This book provides a comprehensive historical overview and analysis of the complex and often vexing problem of understanding the formation of US human rights policy over the past thirty-five years, a period during which concern for human rights became a major factor in foreign policy decision-making.
Clair Apodaca demonstrates that the history of American human rights policy is a series of different paradoxes that change depending on the presidential administration, showing that far from immobilizing the progression of a genuine and functioning human rights policy, these paradoxes have actually helped to improve the human rights protections over the years. Readers will find in a single volume a historically informed, argument driven account of the erratic evolution of US human rights policy since the Nixon administration.
Understanding U.S. Human Rights Policy will be an essential supplement in courses on human rights, foreign policy analysis and decision-making, and the history of US foreign policy.
Table of Contents
Introduction: The Paradoxes of U.S. Human Rights Policy 1. The United States System of Foreign Policy Making 1.1 Theories of Foreign Policy 1.2 Foreign Policy Actors 1.3 Tools of United States Human Rights Foreign Policy 1.4 What is Foreign Aid? 1.5 Foreign Aid and Human Rights 1.6 Conclusion 2. Human Rights, the Unintended Consequence: The Nixon and Ford Administrations 2.1 Realpolitik 2.2 Congress and the Imperial President 2.3 The Helsinki Conference 2.4 The Executive Branch Rebuff 2.5 The Public, NGOs and the Media and the Human Rights Agenda 2.6 Conclusion 3. Human Rights Policy, the Unintended Victim: The Carter Administration 3.1 Idealism 3.2 The Implementation of U.S. Human Rights Policy 3.3 Human Rights as an Unintended Victim 3.4 Idealism in a Realist World 3.5 Congress as a Continued Force for Human Rights 3.6 Conclusion 4. The Contradictions of U.S. Human Rights Policy: The Reagan Administration 4.1 Conservative Realism 4.2 The Renewed Cold War Warrior 4.3 United States Foreign Aid 4.4 The Bureau of Human Rights and Humanitarian Affairs 4.5 Congress' Continued Role 4.6 Institutionalizing Human Rights 4.7 Conclusion 5. Human Rights in the New World Order: The George H.W. Bush Administration 5.1 A Pragmatic Conservative Realist 5.2 Bush's Leadership Style and Relationship with Congress 5.3 Political Expediency in International Crises 5.4 The War on Drugs and Human Rights Abuses 5.5 A Kinder, Gentler Central America Policy 5.6. Foreign Aid 5.7. Conclusion 6. Selling Off Human Rights: The Clinton Administration 6.1 Liberal Internationalism 6.2 Repudiated Idealism: The Selling Off of Human Rights 6.3 Assertive Multilateralism 6.4 Foreign Aid 6.5 Congressional Human Rights Initiatives 6.6 Conclusion 7. U.S. Human Rights Policy, the Calculated Victim: The George W. Bush Administration 7.1 Neoconservativism 7.2 The New Imperial Presidency: Bush's Grab of Power 7.3 Democracy at the Point of a Gun 7.4 Foreign Aid 7.5 A Stain on Our Country's Honor 7.6 Conclusion 8. Conclusion: Paradox Lost?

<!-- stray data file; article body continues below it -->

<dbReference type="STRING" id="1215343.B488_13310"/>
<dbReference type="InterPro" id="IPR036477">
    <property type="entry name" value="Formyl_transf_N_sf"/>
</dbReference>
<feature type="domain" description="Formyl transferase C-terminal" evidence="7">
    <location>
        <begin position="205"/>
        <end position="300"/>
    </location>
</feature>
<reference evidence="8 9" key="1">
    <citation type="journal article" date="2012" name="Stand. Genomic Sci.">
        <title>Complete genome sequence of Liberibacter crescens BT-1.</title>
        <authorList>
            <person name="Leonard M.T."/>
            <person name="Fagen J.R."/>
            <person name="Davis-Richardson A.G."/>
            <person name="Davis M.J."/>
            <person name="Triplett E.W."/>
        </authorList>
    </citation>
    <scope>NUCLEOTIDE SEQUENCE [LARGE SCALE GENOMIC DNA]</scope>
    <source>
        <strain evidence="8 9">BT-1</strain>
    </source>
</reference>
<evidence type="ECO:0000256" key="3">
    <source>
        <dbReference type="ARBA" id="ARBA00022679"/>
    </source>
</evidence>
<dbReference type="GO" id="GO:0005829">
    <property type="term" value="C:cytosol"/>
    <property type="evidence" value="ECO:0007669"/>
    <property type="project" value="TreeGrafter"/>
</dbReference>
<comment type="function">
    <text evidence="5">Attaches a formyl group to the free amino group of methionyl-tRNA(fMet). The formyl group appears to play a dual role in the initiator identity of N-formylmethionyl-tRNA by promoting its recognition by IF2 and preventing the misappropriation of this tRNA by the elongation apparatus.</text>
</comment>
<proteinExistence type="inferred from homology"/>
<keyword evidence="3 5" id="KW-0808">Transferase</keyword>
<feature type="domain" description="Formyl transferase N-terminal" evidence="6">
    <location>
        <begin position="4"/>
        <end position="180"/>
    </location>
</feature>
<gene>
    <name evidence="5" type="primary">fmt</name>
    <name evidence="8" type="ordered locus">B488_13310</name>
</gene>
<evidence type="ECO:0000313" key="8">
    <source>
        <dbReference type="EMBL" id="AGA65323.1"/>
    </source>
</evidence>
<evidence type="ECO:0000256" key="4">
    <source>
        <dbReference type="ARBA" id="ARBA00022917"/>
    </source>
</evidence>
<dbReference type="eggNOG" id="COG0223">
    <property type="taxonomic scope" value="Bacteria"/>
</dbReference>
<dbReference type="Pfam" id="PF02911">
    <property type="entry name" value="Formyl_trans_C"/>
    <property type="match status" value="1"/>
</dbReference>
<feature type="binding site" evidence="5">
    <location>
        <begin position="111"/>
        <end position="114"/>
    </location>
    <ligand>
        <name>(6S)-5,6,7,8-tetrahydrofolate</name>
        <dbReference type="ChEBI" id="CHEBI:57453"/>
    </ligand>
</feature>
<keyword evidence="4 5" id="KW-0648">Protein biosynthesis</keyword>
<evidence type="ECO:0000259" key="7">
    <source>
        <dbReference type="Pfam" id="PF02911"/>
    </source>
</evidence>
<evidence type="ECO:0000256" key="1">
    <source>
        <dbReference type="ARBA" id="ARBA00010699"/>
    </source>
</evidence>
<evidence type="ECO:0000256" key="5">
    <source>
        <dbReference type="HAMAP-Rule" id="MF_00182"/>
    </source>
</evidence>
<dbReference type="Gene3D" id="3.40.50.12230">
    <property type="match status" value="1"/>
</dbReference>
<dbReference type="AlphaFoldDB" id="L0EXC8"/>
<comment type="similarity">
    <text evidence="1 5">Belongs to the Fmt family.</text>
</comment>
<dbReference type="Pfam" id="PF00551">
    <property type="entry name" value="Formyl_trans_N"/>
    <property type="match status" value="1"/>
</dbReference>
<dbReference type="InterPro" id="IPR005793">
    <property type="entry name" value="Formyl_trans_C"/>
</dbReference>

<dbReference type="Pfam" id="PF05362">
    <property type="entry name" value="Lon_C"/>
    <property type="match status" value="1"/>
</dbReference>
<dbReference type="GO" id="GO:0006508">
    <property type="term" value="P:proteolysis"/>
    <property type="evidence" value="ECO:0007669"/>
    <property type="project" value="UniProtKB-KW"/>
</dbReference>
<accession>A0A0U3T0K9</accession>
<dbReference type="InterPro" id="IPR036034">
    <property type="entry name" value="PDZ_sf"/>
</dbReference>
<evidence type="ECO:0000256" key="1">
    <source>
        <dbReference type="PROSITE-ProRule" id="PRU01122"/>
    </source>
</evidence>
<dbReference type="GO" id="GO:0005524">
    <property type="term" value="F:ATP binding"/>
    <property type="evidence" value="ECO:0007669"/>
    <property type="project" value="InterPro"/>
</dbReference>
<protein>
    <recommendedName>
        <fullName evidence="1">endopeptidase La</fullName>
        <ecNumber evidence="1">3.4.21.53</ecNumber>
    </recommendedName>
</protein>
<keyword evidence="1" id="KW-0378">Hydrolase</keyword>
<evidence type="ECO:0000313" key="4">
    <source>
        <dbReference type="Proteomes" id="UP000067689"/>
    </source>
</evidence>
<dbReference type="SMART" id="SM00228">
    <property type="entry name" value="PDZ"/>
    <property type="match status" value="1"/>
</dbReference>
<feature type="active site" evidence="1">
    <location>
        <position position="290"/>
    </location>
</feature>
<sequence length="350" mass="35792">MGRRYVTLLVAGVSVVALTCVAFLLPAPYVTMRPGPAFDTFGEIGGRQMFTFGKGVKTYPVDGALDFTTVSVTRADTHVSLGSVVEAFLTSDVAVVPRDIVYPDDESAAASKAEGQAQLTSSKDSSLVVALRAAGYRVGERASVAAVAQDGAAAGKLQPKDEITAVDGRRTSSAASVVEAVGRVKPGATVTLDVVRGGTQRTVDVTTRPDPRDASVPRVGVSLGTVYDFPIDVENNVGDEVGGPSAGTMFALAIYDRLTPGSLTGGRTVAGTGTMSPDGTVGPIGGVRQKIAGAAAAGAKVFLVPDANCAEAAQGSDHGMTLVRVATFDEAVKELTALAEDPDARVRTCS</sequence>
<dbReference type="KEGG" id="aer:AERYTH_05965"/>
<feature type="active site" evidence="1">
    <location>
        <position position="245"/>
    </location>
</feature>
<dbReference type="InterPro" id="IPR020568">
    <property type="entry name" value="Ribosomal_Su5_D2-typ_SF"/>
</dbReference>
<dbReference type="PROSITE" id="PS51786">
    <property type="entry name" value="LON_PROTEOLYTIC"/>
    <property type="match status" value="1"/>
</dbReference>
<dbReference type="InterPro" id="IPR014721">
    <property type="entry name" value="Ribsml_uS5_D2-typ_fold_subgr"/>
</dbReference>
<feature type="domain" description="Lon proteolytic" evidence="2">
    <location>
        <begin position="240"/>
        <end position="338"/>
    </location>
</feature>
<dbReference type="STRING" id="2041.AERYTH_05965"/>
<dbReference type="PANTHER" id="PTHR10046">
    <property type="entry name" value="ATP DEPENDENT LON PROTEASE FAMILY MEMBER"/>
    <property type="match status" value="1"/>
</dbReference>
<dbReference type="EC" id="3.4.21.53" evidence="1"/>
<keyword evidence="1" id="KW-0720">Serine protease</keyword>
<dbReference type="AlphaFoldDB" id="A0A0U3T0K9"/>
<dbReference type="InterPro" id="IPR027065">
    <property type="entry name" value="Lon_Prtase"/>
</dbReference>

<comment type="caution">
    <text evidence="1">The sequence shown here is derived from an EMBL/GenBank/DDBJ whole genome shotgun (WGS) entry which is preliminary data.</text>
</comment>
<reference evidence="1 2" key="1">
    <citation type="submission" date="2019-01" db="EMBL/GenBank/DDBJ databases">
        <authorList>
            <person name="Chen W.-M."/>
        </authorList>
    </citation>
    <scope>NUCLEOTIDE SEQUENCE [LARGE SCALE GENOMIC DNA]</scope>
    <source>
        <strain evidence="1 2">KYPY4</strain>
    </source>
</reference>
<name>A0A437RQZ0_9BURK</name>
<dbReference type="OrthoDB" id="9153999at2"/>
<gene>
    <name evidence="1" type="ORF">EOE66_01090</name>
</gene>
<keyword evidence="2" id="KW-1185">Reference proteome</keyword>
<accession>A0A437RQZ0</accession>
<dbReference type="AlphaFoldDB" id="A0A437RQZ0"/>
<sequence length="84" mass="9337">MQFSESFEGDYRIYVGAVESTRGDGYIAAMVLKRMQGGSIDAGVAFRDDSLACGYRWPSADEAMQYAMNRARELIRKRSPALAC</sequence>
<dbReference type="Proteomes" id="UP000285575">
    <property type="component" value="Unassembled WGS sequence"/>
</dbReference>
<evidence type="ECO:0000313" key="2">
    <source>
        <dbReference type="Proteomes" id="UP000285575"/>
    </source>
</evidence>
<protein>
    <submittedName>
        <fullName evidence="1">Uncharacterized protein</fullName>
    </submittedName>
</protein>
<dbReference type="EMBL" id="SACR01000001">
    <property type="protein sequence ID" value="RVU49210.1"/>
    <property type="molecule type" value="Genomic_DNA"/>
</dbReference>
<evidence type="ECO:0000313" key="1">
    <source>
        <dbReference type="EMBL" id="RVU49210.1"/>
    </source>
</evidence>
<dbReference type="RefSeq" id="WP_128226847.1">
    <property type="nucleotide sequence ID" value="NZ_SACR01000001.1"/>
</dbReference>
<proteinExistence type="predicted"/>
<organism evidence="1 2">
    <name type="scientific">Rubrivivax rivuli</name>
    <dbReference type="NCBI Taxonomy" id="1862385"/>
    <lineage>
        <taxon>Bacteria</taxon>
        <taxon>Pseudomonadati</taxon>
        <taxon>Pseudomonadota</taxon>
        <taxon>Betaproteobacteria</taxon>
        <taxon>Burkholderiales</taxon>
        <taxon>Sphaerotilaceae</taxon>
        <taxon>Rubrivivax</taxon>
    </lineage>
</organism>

Clair Apodaca is Assistant Professor in the Department of International Relations at Florida International University.
"Understanding U.S. Human Rights Policy is a tour de force that provides an in-depth and intelligent history of American human rights policy. More than that, its sharp and passionate analysis shows the hope, but also the despair, in pursuing human rights."
- Mark Gibney, Belk Distinguished Professor of Political Science, University of North Carolina, Asheville
"Understanding U.S. Human Rights Policy takes readers on a president-by-president tour of U.S. foreign policy on human rights....Apocada demonstrates that an effective and successful human rights policy depends on conflict between Congress and the Executive Branch, as well as the active partcipation of nongovernmental organization and the American public. Anyone interested in exploring what it would take to re-establish human rights and morality in U.S. foreign policy will find important lessons in this fine book."
- Julie Mertus, Professor and Co-Director of the MA program in Ethics, Peace and Global Affairs, School of International Service, American University
"An excellent, up-to-date, thoroughly documented, and accurate account of the development and institutionalization of human rights promotion as a goal of US foreign policy from Richard Nixon to George W. Bush. Apodaca claims that the neoconservative Bush administration, with the acquiescence of Congress, finally has succeeded in silencing the idealist proponents for human rights promotion. Is she right? If she is right, will US citizens be more or less secure from external threats in the future?"
- David Cingranelli, Department of Political Science, Binghamton University (SUNY)